C. Electronic, superionic, and superconducting properties
Diverse elemental compositions and atomic arrangements in compounds often result in varied and distinct properties.17 In the case of our predicted compounds, their properties exhibit a dependence on B content. Specifically, as the B content increases, these compounds undergo a transformation from being semiconductors (Na9B and Na5B) to metals (Na2B, Na2B3, and NaB2) or superconductors (Na3B2 and NaB7), as observed in the calculated electronic band structures, the projected density of states (PDOS), and the superconductivity analysis (Fig. S5 and Table S3, supplementary material). Additionally, the B-poor compound Na9B exhibits unexpected electride and superionic features. Therefore, we discuss their properties in order of increasing B content.
For Na9B, the electron localization function (ELF) reveals that some of the valence electrons are localized around the B atoms, and the others, known as interstitial anion electrons (IAEs), are located in the BNa16 polyhedral cavities in an irregular shape, showing an electride feature [Fig. 3(b)]. The Na–B bond has an ionicity, which is mainly attributed to the interaction between Na 3s and B 2s/2px/2pz [Fig. 3(c)]. On the other hand, considering the local IAEs in the polyhedra, we can conclude that the nonmetallicity of Na9B is attributable not only to the superimposed Na–B interaction caused by hypercoordination, but also to the interaction between Na cations and IAEs located in the polyhedral cavities. With pressure, Na atoms donate more electrons to interstitial regions and B atoms, and the localization of these electrons is enhanced, resulting in an increased bandgap in Na9B [Figs. 3(d) and S6 and Table S2, supplementary material].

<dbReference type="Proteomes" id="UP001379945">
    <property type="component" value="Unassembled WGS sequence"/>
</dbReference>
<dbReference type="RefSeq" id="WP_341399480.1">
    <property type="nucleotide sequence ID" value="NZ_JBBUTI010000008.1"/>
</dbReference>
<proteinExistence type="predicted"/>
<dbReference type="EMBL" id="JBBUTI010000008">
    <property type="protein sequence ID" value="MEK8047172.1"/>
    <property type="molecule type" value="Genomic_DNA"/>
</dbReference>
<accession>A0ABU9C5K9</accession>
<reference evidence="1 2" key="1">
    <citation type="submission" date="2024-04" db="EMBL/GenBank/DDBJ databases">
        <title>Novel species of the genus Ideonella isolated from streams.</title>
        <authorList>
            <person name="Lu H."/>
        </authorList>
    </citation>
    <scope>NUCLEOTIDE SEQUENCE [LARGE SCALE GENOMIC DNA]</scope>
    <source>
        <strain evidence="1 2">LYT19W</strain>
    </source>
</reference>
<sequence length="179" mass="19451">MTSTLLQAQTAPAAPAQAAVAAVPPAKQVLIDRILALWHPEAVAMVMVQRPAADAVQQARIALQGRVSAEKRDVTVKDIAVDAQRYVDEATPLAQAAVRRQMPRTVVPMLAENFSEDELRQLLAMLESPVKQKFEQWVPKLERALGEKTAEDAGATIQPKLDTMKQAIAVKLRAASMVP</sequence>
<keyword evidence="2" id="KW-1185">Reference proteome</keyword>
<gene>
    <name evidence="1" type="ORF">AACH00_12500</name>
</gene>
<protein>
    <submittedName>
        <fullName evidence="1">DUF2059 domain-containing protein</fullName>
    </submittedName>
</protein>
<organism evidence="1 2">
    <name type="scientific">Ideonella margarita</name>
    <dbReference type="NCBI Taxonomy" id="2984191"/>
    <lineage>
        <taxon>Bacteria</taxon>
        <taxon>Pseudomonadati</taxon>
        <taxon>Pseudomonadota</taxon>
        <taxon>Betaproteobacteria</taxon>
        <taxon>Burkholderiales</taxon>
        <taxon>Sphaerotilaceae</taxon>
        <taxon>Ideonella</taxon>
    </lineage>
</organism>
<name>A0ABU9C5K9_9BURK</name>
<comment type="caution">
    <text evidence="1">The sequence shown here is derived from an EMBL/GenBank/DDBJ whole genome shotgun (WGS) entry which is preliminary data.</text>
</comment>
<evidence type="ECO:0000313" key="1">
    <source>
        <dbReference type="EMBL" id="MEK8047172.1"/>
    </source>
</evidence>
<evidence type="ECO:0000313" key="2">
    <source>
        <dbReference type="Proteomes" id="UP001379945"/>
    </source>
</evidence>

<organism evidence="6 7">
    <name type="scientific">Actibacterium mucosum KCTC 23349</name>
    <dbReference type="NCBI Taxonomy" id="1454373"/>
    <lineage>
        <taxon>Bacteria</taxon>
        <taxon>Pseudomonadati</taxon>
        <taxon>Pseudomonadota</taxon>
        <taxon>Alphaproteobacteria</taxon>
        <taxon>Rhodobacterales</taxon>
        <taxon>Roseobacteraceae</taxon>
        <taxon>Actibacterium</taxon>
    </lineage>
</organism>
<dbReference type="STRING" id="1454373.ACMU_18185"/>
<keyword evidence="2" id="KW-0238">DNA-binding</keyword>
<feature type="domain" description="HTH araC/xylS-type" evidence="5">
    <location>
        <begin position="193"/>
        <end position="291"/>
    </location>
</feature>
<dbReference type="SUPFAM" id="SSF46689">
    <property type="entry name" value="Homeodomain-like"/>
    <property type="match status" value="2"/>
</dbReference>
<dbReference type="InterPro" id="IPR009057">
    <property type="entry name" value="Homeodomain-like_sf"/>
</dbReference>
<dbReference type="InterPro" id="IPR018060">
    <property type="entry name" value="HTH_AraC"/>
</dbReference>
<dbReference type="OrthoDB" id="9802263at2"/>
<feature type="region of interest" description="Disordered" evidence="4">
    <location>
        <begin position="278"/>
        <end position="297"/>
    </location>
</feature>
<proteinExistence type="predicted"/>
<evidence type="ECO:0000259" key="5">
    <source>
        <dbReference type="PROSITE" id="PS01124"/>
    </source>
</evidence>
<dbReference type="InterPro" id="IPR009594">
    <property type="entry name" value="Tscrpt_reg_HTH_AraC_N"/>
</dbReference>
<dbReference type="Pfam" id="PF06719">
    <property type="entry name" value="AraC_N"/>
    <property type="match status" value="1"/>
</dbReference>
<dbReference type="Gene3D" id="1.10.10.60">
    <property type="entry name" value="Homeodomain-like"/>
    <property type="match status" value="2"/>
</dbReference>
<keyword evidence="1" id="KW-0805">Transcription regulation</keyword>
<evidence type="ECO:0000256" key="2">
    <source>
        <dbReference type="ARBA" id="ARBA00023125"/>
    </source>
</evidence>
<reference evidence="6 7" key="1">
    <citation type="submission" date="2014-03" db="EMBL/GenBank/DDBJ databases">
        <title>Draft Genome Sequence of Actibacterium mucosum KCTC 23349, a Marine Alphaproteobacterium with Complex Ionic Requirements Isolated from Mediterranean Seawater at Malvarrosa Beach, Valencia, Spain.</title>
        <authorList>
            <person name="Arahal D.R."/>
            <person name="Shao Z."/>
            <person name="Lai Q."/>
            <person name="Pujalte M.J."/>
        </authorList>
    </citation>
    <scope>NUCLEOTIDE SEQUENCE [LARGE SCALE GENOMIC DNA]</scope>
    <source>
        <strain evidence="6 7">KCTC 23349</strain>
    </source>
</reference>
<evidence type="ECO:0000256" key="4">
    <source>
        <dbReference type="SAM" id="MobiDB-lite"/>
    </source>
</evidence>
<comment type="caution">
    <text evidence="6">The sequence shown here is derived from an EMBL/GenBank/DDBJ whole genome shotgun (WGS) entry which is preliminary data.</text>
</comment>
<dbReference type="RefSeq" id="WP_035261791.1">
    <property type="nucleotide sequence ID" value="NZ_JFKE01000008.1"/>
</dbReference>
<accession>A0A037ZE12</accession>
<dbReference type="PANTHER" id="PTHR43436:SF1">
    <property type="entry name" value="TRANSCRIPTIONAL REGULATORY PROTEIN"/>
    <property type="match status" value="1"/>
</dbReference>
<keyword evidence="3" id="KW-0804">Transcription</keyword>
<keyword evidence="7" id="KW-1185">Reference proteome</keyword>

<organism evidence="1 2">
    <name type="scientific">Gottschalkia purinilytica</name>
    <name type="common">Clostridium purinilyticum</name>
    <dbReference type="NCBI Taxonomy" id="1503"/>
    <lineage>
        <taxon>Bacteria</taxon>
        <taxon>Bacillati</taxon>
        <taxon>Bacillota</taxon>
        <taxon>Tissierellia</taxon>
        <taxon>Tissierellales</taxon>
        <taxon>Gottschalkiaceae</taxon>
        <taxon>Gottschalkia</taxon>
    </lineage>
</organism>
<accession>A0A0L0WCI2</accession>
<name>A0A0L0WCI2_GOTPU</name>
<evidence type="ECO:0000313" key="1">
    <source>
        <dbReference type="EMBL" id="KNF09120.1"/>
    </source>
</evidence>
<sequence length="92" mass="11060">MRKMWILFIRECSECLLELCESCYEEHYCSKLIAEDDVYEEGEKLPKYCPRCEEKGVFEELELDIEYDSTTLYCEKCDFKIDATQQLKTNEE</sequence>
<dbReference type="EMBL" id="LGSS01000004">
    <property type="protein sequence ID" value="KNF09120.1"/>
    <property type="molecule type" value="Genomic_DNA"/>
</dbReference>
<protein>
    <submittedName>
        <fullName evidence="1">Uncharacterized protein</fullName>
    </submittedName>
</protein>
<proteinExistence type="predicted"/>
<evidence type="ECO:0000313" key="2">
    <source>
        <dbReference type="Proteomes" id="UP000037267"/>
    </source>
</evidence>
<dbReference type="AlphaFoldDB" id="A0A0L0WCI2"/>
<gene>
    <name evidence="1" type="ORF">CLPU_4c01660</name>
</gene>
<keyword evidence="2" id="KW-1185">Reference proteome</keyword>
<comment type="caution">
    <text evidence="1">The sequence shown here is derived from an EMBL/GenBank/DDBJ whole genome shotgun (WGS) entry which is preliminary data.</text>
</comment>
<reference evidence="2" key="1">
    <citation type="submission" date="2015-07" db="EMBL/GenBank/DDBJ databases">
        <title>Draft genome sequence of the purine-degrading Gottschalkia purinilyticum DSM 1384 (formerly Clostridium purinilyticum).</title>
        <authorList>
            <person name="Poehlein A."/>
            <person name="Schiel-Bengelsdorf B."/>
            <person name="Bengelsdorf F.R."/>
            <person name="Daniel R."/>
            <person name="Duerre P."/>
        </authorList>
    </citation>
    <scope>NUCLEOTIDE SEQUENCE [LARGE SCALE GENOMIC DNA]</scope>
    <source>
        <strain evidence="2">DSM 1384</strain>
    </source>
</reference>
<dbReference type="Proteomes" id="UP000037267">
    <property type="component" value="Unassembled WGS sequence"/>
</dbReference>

Pressure-induced superionicity in materials has recently attracted research interest,35,61 especially because of the observed coexistence of electride and superionic states in Li6Al.20 Here, we have explored the potential superionicity in the Na9B electride via AIMD simulations. According to the MSD and the atomic trajectories, we can calculate the diffusion coefficients D and analyze the motion behaviors of Na/B atoms at 500–3000 K to determine if the superionic state appears. At 500–1250 K, DNa ≈ DB ≈ 0, indicating that Na9B is a solid state where both Na and B atoms vibrate around their equilibrium positions (Figs. S7 and S8, supplementary material). On heating to 2000 K, the heavier Na atoms exhibit obvious diffusion (DNa = 2.6 × 10−5 cm2/s > 0, DB ≈ 0) [Fig. 3(e)], and the compound enters a superionic state, with a diffusion coefficient comparable to those of other Na-based superionic compounds.62,63 When the temperature rises to 2850 K [Fig. S7(d), supplementary material], it begins to transform into a liquid state, while complete melting requires a higher temperature.